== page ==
I’ve only read two of his books, neither of them horror. For one, look at my profile. The other is “The Girl Who Loved Tom Gordon”. It has aspects like horror: the main character is lost in the woods of Maine and is followed by something ominous and not human.
I suggest you try The Dead Zone, it rocks. The movie was cool too.
I think King pales in comparison to James Herbert. Read the third novel in his ‘Rats’ trilogy, called ‘Domain’, for real horror. I just think King has gotten progressively worse since his classics, like The Shining. That collaboration he did, ‘Black House’ was it? The most boring book I’ve ever read. I could only stomach the first chapter or two, not because it was gruesome, but because the lack of interest turned my stomach.
So, if you haven’t tried James Herbert already, I’d suggest taking a look. ‘The Dark’ is another of his good ones.
Lunarcry: I don’t think King’s works have gotten worse so much as they have evolved. True, his older works were scarier- I was freaked by Salem’s Lot- but his later works are more HUMAN- they focus more on the people than on the monsters. I dunno if they can truly be called Horror Stories anymore- perhaps Dark Fantasies would be a better term- but they’re still fun to read/watch, in my opinion.
<i>The Wolves of Calla</i>, the fifth Dark Tower book, is now out. My sister bought it, and I get to read it only while she’s at work. How ungrateful! I’m the one who got her hooked on the series…I’ll only have a handful of hours to read it before I head back to my dorm, and as the writing’s likely to be a little more complicated than Harry Potter, I don’t know if I can finish it. I very well might die if I have to put it down for a few weeks right in the middle of a very good part…
I havn’t read any of his book, but I’ve seen a couple movies.
The Stand was good.
Now, The Langoleres (or however you spell it)…THAT freaked the crap out of me. And not so much the creatures themselves as the whole ATMOSPHERE…and I didn’t even see the whole thing.
I still don’t even know HOW I was convinced to watch it…
I need to read The Stand unabridged sometime. I really liked the mini-series (probably my favorite TV mini-series/TV movie! not that that’s saying much).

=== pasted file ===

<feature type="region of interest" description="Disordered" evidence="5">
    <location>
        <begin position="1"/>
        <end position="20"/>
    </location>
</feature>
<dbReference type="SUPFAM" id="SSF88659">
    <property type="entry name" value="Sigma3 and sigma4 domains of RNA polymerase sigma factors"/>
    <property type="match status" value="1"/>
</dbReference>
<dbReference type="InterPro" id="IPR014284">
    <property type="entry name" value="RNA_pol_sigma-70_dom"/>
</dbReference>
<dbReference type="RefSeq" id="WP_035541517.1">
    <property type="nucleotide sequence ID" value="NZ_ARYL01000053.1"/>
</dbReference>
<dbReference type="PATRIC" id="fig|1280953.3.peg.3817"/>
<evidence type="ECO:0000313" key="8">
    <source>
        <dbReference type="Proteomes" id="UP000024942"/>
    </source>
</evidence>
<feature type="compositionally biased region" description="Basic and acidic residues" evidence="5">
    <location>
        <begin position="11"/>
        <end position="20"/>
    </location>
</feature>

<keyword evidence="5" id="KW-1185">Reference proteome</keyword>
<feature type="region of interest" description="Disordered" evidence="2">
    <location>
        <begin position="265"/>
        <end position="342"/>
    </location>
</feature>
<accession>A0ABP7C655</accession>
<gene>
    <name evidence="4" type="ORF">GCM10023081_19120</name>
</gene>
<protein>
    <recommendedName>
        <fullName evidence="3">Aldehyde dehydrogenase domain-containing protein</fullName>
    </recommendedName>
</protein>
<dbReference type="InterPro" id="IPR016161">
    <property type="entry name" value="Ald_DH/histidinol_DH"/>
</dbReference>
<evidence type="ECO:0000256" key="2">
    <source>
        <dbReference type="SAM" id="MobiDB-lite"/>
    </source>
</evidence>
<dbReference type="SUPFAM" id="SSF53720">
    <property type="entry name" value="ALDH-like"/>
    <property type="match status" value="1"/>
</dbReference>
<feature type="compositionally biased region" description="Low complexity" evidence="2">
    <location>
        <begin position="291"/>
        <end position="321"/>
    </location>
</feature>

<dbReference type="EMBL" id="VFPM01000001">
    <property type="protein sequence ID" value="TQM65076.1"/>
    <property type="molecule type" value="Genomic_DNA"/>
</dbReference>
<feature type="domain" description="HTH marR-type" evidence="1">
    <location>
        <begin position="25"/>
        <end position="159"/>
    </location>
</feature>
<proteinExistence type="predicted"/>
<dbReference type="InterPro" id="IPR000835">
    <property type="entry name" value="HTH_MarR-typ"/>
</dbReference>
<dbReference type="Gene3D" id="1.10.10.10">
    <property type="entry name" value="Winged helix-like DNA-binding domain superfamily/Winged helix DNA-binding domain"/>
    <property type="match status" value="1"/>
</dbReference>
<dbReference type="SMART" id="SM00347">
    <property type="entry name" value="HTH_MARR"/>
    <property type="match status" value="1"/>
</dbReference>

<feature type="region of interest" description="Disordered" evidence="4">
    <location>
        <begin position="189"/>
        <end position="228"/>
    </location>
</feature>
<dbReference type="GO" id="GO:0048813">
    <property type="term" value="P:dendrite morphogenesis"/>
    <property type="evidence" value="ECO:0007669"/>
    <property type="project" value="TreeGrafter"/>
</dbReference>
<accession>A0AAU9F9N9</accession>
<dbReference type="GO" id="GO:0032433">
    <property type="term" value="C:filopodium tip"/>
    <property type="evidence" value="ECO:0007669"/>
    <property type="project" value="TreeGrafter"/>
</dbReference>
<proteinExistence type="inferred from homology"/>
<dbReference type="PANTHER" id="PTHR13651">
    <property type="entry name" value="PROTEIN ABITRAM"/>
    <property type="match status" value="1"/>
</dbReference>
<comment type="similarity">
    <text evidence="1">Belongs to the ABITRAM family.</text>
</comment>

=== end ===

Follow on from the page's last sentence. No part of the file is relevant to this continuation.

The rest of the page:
Now The Langoliers mini-series was stupid. Oh! It sounds like Rice Krispies! Wurrurrurr! The book might be better than its adaptation though. The acting in that was laughingly bad (as opposed to the actual decent acting in The Stand).
Then there’s The Shawshank Redemption. Probably one of my top 10 favorite movies (God bless you TBS!). If it holds to the general rule of books/short stories/novellas/whatever being better than the movie, that has to be incredible piece of writing.
And speaking of TBS, that’s how I’m also acquainted with Maximum Overdrive, yet another King to TV/movie adaptation. It was awful, and I have no desire to read what it was based off of. Although, the Green Goblin 18-wheeler was cool.
And oh yeah, The Green Mile. Yet another great movie, and what it’s based off of is probably much better. I remembered it because one of the actors in The Stand was in The Green Mile.
>The problem with The Stand was I felt it simply went on for about 100 pages too long (in the uncut version, which was over 1000 pages).
The only way in which the Stand the novel was too long was that after Las Vegas is nuked, King devotes a lengthy description of Stu and Tom Cullen’s journey back to Boulder. It’s kind of anticlimactic. Other than that, there are no unnecesary parts of the novel - the characters are all described in great detail.